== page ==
Grief and Young People

 

Loss is something we feel when we become separated from someone or something we care a lot about.

 

Understanding death is different for various ages, even small babies can show signs of distress when their primary caregiver is no longer there.

Young children don't have the concept that death is permanent and it's not until they reach 4 – 8 years that this awareness develops. They are also literal in their thinking so to say that someone has 'gone to sleep' adds to confusion and fear.

 

'Magical Thinking' can give a sense of looking for a reason for the death. Could they have done something to prevent it or did they cause it.

 

Adolescents often have other insecurities and a death, be it family or a friend, can confuse this difficult time even more. They can become detached or withdraw perhaps from family or their wider friendship group. Their ways of coping may often seem uncaring or the opposite as they try to take on too many new responsibilities.

 

The impact of grief can affect children in different ways...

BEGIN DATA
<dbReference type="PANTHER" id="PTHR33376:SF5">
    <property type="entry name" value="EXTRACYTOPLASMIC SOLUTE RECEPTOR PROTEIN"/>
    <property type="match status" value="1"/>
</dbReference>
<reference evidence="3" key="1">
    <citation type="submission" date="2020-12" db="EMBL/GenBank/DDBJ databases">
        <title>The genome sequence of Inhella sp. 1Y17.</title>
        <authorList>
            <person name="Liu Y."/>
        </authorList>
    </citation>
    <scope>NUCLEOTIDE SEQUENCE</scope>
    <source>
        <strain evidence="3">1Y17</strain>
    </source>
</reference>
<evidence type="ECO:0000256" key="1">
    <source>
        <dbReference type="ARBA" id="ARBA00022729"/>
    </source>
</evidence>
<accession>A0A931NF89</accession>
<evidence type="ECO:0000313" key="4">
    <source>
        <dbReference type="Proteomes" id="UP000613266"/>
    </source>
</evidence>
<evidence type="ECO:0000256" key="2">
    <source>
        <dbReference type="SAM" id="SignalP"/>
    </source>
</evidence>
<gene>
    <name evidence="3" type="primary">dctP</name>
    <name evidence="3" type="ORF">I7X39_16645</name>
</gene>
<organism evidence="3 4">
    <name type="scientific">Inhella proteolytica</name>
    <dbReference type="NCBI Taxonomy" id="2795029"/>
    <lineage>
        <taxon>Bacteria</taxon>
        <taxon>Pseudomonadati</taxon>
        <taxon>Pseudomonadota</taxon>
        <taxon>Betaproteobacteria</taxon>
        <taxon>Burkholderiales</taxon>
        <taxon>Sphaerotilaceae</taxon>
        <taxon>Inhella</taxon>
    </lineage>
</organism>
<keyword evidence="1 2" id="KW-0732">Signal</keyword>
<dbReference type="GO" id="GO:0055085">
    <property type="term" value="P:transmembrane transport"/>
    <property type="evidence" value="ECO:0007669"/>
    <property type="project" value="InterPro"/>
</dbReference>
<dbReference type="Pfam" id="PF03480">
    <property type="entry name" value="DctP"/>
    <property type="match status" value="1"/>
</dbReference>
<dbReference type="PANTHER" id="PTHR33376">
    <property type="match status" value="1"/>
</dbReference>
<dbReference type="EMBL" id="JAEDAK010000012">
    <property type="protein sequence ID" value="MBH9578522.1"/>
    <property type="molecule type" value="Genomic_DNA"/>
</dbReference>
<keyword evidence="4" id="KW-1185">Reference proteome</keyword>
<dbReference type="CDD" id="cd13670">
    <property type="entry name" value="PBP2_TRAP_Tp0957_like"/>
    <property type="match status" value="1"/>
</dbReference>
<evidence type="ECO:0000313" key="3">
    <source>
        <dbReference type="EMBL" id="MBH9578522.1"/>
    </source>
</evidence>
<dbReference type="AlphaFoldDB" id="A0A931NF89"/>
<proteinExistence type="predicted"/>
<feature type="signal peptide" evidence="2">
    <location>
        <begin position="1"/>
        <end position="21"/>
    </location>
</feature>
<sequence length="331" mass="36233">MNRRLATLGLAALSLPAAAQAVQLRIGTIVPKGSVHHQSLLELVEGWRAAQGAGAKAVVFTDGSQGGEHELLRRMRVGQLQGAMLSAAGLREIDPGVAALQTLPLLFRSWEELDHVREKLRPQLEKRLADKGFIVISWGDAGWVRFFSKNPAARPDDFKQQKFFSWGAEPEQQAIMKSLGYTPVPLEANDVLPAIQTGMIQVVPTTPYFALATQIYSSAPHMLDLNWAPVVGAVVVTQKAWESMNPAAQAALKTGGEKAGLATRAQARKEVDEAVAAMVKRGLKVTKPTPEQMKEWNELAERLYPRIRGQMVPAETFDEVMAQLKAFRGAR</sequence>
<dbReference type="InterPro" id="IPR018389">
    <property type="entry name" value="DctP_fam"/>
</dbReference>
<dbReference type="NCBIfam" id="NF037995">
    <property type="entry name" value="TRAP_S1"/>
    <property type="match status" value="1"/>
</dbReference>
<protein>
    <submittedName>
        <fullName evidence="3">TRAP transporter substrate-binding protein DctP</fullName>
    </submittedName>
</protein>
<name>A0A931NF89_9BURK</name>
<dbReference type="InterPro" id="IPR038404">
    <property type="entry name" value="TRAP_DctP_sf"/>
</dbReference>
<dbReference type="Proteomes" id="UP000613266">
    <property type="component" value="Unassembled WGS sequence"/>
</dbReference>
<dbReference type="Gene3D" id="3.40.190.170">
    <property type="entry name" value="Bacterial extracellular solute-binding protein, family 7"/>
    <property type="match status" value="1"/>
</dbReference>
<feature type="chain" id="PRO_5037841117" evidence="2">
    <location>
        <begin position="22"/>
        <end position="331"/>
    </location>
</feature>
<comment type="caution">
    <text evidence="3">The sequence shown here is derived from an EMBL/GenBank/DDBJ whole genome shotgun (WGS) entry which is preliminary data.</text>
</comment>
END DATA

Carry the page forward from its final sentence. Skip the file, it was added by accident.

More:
• Emotions/Feelings:- sadness, anger, guilt, numbness, mood swings, fear.

  • Physically:- sleep problems, tiredness, loss of appetite, tummy upsets, nightmares, vulnerable to infections.

 

  • Social:- avoiding others, wanting more support, not wanting to be different to their peers,

 

  • Thoughts:- concentration, forgetfulness, memories, questioning... why?, reliving the death, wanting to be with the loved one, sometimes suicidal thoughts.

 

  • Behaviours:- being clingy, crying, being difficult, avoiding places that act as reminders, alcohol intake.

 

  • Academic:- poor concentration, lack of motivation, disorganisation, truanting or refusal to go school.

 

Young people are resilient if they are given age appropriate, simple information which may need repeating.

  • Being allowed to share their feelings and be listened to – answering their questions honestly.

  • Given choices i.e. attending funeral, viewing the body.

  • Reassurance – they or others are not about to die.

 

It's also ok to see others upset. Seeing adults cry gives the young person permission to cry.

How can counselling help?

Children and young people often don't know how to articulate their grief. Feelings and thoughts are difficult to manage perhaps they are in the middle of a lesson at school and want to cry.

If it's a family death they don't want to upset others even more by saying how they feel. Talking to a counsellor can give them a space to talk through their worries and fears and understand that whatever they are feeling is ok and normal. 

For more information:

www.childbereavementuk.org/supporting-bereaved-children-and-young-people

CONTACT

© 2018 Sally Kerr Counsellor